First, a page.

Christ on Trial: How the Gospel Unsettles Our Judgement Rowan Williams (Eerdmans) $15.00 This is a very profound and literate study of the trial of Christ by the eloquent and thoughtful Archbishop of Canterbury. One need not approve of all of the Archbishop’s leadership to appreciate his scholarly abilities, his notable writing, and the way he can unlock a scene from history and plumb from it personal and contemporary meaning. In this book he explores literature, current events, questions of martyrdom, meditates on matters of freedom and tyranny…and more. Well worth pondering. 141 pages.
Cross Shattered Christ: Meditations on the Seven Last Words Stanley Hauerwas (Brazos) $14.99 hardback These are real sermons preached in one of those three hour Good Friday services and is one of the more interesting ones I’ve ever read. (I’ve read a few, and even preached at a few!) They were revised a bit (when an author thanks Alasdair MacIntyre, Sam Wells, Greg Jones and Paula Gilbert, Ellen Davis and Rodney Clapp you know it is serious stuff.) There are stunning wood-block prints by the amazing Rick Beerhorst before each sermon in this handsome, hand-sized hardback and these are worth the price of the book themselves.
It is Finished: Meditations on the Death of Jesus Darrell W. Johnson (Regent College Press) $14.95 Johnson is a much-admired professor at Regent in British Columbia and has a tremendous book on Revelation (Discipleship on the Edge) and another on the trinity and another on the Lord’s Prayer. Here he meditates on 6 key New Testament texts that explain the execution of Jesus and the mystery and majesty of the cross, exploring it from various angles. To illustrate his perspective, know that he recommends scholars such as Gustav Aulen, Richard Bauckham, Henri Blocher, Martin Hengel, Jurgen Moltmann, Leon Morris, Wright, McGrath, his colleague J.I. Packer, and his friend John Stott. Just what you’d expect from the thoughtful, solid folk at Regent! I intend to read this this week, in fact—Johnson is very good. 95 pages.
Between Cross & Resurre
ction: A Theology of Holy Saturday Alan Lewis (Eerdmans) $27.00 (This is now the paperback price, but we have one hardback [now out of print in hardcover] left for that price.) I often recommend this, and most years we don’t even sell one. A few very discerning pastors who read seriously have told me that this is one of the best books they have ever read. It is mature and meaty, long and not simplistic. I want to call it a tour de force. Most eloquent endorsements are from the likes of Colin Gunton, Daniel Migliore, and Douglas John Hall and Thomas Torrance. The late Dr. Lewis was a prof at the Presbyterian (USA) Austin Theological Seminary and this was truly his life’s work .477 pages.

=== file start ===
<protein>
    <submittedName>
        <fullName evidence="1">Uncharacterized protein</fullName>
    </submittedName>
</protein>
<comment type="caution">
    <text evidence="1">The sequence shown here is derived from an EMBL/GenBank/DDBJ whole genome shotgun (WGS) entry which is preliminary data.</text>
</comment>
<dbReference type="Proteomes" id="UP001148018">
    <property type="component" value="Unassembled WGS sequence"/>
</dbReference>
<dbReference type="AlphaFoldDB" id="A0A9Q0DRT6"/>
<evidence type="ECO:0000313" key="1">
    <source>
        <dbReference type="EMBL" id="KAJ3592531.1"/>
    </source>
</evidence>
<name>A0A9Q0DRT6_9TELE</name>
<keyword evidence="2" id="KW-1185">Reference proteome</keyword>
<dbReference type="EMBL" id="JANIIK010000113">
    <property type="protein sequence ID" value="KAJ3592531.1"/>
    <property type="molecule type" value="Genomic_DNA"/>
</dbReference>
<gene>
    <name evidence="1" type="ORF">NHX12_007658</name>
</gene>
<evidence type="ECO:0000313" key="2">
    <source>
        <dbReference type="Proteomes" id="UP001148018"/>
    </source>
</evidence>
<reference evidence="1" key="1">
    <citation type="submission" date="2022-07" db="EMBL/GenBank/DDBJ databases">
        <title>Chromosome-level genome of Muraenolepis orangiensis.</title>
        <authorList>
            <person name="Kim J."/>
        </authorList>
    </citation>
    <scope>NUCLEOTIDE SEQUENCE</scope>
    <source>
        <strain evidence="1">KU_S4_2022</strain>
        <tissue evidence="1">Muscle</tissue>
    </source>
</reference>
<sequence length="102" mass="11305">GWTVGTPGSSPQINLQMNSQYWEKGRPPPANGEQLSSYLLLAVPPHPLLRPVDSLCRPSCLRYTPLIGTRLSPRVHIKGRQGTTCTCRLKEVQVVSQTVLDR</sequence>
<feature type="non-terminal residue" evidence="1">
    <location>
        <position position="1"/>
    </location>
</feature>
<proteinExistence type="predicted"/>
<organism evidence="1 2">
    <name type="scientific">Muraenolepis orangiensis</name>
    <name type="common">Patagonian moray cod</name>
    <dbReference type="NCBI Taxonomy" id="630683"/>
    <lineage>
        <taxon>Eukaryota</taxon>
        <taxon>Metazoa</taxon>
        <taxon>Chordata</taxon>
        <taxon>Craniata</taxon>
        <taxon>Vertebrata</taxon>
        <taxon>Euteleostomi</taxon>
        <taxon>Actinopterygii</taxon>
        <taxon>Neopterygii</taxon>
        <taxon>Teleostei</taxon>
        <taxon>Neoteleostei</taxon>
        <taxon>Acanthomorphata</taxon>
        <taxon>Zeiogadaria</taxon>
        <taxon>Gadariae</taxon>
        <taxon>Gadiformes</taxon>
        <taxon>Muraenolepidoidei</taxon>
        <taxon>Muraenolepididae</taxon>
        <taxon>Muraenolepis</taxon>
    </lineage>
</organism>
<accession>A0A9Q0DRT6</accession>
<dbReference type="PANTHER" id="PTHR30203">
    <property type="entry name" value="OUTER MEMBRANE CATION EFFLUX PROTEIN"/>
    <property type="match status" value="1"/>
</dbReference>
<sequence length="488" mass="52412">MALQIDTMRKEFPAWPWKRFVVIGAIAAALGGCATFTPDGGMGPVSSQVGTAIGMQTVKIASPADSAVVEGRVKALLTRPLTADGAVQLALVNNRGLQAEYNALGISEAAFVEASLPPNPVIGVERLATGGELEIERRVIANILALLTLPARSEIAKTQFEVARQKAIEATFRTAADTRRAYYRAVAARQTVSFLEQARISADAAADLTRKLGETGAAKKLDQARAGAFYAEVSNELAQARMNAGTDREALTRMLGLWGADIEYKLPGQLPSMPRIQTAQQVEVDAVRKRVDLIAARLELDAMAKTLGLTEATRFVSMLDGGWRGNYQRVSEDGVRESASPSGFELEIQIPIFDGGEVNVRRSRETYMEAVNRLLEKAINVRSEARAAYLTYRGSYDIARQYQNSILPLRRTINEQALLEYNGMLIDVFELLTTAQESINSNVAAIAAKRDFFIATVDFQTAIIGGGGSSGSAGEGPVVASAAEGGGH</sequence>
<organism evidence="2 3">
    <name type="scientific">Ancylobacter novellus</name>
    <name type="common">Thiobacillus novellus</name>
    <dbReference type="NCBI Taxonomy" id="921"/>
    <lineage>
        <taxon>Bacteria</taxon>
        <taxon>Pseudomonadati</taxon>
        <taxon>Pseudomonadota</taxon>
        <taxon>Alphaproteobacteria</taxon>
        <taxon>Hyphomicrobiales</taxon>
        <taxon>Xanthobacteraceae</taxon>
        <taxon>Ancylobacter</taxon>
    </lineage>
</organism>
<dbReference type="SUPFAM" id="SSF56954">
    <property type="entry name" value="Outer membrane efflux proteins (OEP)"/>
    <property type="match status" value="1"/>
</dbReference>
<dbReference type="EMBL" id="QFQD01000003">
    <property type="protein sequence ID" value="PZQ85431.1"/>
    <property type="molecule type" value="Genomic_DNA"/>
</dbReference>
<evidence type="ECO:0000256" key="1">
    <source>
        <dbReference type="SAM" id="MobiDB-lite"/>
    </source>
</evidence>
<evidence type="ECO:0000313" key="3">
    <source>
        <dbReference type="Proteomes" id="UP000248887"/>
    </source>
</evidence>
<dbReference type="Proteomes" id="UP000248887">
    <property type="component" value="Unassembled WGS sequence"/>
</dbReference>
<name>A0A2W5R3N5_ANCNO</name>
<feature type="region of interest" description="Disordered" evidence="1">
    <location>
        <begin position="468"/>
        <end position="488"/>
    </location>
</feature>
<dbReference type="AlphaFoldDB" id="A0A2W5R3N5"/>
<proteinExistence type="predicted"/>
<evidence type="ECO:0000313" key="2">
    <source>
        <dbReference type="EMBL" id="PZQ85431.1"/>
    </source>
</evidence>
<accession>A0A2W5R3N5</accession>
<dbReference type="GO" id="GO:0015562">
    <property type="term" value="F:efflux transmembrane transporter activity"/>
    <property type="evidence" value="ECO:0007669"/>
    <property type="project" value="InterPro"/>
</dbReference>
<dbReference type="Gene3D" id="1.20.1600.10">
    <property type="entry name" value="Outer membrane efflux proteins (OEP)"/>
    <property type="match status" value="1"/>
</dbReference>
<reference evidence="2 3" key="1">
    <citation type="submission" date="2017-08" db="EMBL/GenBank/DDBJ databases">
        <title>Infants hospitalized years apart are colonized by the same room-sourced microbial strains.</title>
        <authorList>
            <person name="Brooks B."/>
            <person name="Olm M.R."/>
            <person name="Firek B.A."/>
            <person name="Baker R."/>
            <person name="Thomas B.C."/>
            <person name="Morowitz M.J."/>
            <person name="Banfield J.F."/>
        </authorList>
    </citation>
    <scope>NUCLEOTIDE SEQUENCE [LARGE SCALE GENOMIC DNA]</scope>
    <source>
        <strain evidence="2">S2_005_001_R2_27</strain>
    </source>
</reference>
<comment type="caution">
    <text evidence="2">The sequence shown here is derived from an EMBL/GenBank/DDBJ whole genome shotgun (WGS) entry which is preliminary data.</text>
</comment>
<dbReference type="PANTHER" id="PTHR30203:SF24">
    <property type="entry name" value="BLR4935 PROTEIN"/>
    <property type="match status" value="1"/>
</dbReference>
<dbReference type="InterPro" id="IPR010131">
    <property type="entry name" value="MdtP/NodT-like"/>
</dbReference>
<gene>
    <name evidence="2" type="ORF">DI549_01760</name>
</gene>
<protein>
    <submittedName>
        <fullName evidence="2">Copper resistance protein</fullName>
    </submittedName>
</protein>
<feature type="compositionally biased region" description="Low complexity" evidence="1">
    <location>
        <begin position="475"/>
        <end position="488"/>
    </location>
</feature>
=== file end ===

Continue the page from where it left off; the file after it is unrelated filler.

The Undoing of Death: Sermons for Holy Week and Easter Fleming Rutledge (Eerdmans) $18.00 I might as well list this one again this year as it is one of my favorite serious studies of the season–I say studies because it has an air of rigor about it, but each really is a sermon or homily preached by Rutledge and there are dozens here, compiled from more than 20 years of her preaching. I’ve drawn from it often, cite it in classes or sermons I’ve done, and have enjoyed celebrating it with anybody who reads this sort of thing. The author is moderate, eloquent, intellectual and literary, a beloved pastor of the energetic Grace Episcopal church in New York City. There are a few photos in here, too—of bas relief, sculpting, ceramic art and frescoes, illustrating how our long tradition within the Christian church has understood this mighty topic. Not a quick read, but richly rewarding and recommended. May messages of this sort of sturdy orthodoxy flourish, moving God’s people to think and live and die well. 360 pages.